Fr. John Barth, MM
Sunday, February 17, 2019
JER 17:5-8; PS 1:1-2, 3, 4 AND 6; 1 COR 15:12, 16-20; Luke 6:17, 20-26

Maryknoll Father John Barth in Uganda reflects on Jesus' teachings on the framework for Christian living.

In December, a young widow died of Hepatitis B in the Palabek refugee settlement camp here in northern Uganda. She was 34 years old and she left behind four children, ages 10 months  to 14 years old. Her brother Charles and his wife Gloria (seen in the photo) took in the children as if it were no big deal – even as poor as they are (and they have four kids of their own). God bless people like that. Unfortunately, Charles himself recently tested positive for Hebatitis B and now has to track the disease the rest of his life.

These days I am helping more and more sick people referred to hospitals in Uganda from both the refugee camp and South Sudan, two places that don’t have resources for medical care beyond the primary level. My work managing medical programs to reverse blindness continues with many people now able to see again.

Luke’s gospel relates Jesus’ Eight Beatitudes to a crowd standing around him on a level stretch of land surrounded by rolling hills. Jesus had spent the previous night in prayer higher up in the hills. He began his sermon by saying “Blessed are the poor.”  Jesus made no bones about his identifying with the poor and marginalized people and their suffering.

While reflecting on Jesus’ sermon on the plain, as it is called, similar to Matthew’s version called “The sermon on the mount,  I thought of the many South Sudanese people I’ve worked with over the last year.  They are among one million refugees in camps many refugee settlement camps now in Northern Uganda.  As I read the Sermon, their faces came flooding into my mind…

"Blessed are you poor”  relying on scarce rations of food from the UN, wearing the same closes day in and day out, unable to buy soap or salt or sugar to sweeten your morning tea… needing medicine or care of a doctor…..for yours is the kingdom of God.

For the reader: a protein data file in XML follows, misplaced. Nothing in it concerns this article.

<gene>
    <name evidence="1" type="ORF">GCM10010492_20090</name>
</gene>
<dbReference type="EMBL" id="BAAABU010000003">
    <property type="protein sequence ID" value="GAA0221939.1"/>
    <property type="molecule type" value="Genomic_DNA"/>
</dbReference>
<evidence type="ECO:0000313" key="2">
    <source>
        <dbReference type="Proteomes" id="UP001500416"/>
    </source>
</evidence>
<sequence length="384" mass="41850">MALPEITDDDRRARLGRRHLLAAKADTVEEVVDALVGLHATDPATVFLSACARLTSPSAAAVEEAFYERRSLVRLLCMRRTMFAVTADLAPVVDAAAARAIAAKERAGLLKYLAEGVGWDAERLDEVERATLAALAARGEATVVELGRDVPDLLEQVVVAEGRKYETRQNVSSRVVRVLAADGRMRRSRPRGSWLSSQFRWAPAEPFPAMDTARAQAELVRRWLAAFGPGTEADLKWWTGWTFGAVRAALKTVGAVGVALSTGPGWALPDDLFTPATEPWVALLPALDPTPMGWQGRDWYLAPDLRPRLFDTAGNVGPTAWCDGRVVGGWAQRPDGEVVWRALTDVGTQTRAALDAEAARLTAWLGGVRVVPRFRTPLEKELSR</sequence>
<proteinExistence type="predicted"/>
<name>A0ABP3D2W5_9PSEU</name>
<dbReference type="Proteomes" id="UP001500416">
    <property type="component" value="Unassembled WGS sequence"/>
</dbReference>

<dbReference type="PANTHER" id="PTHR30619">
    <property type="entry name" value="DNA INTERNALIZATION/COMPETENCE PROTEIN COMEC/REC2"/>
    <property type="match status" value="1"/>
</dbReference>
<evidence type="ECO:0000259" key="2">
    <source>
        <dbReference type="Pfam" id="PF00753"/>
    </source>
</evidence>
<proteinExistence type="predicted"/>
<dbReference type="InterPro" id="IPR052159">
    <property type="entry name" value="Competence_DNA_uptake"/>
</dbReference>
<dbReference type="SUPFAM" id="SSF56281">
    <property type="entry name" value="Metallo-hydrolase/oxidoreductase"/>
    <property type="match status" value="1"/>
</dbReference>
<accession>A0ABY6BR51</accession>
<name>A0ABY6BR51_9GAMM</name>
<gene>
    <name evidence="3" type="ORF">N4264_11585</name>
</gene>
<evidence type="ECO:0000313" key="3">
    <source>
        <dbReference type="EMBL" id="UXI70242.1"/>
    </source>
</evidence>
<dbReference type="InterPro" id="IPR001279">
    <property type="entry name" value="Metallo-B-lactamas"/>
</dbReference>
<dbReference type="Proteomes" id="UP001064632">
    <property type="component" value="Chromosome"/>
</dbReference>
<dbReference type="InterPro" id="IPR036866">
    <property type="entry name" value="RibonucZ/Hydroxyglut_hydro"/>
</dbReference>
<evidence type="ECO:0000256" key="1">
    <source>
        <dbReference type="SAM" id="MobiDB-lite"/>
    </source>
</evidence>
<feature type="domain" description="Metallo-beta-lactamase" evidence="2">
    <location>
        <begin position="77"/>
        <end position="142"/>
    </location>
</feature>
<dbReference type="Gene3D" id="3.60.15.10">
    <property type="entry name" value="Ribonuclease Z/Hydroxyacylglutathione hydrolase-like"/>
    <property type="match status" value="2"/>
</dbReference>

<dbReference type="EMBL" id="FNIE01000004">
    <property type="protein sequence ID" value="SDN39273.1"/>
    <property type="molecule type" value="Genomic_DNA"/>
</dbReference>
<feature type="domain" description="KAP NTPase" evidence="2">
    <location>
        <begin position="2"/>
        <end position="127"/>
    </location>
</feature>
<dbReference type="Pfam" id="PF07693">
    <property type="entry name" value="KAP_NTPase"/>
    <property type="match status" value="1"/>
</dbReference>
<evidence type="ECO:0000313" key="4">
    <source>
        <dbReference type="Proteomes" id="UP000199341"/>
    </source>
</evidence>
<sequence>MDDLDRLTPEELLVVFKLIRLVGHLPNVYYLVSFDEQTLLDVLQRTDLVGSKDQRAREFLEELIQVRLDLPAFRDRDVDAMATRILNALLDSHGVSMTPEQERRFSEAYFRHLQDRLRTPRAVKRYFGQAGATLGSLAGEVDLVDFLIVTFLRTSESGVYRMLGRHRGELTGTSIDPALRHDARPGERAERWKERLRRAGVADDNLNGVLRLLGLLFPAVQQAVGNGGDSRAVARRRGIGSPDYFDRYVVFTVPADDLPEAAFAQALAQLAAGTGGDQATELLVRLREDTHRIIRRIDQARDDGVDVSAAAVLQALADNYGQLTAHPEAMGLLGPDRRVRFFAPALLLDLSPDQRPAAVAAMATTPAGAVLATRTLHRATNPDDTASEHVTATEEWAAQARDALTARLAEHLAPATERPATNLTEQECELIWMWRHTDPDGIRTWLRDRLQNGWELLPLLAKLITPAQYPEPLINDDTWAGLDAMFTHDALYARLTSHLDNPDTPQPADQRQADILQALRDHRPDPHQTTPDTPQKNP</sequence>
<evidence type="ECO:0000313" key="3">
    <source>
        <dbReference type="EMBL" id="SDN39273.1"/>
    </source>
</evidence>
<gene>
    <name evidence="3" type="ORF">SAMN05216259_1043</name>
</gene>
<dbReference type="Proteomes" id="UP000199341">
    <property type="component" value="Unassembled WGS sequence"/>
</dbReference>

“Blessed are you who hunger now,” for more than one meal a day,  for a chance to eat meat, drink milk, running water that won’t give you typhoid or worse, a blanket on a cold night, a mosquito net to ward off your next bout of malaria, for good news from relatives scattered far and wide, 

"Blessed are you who weep now”….over the loss of friends and family members, homes, farmland, a school to go to, work to improve your life just a little, just about everything you owned…. 

Later on in his sermon, Jesus gets around to address the rich people in the crowd by saying “But woe to you that are rich, for you have received our compensation. Woe to you that are full now, for you shall hunger. Woe to you that laugh now, for you shall mourn and weep.  ... and full now and laughing.”

I am reading a book called Dark Money by Jane Mayer, New York Times bestselling author of The Dark Side. In Dark Money, Mayer tries to answer the questions:

Why is America living in an age of profound economic inequality?   
Why, despite the desperate need to address climate change, have even modest environmental efforts been defeated again and again?  
Why have protections for employees been decimated? 
Why do hedge-fund billionaires pay a far lower tax rate than middle-class workers?

One could also ask why people seeking asylum are turned away from the southern border of the United States with tear gas. 

I try not to concentrate much on the bad news that comes from Washington these days. I remain strong when I read the words found in today’s readings from the prophet Jerimiah (17:5-8) when he gives his own blessing to those who trust in the Lord, whose hope is the Lord. “(S)he is like a tree planted beside the waters that stretches out its roots to the stream…it fears not the heat when it comes; its leaves stay green; in the year of drought it shows no distress, but still bears fruit..”

I remember what happened to the four children of the poor widow who died of Hepatitis – her brother Charles and his wife Gloria took in the children – even as poor as they are. God bless people like that! Such is the Kingdom of Heaven.

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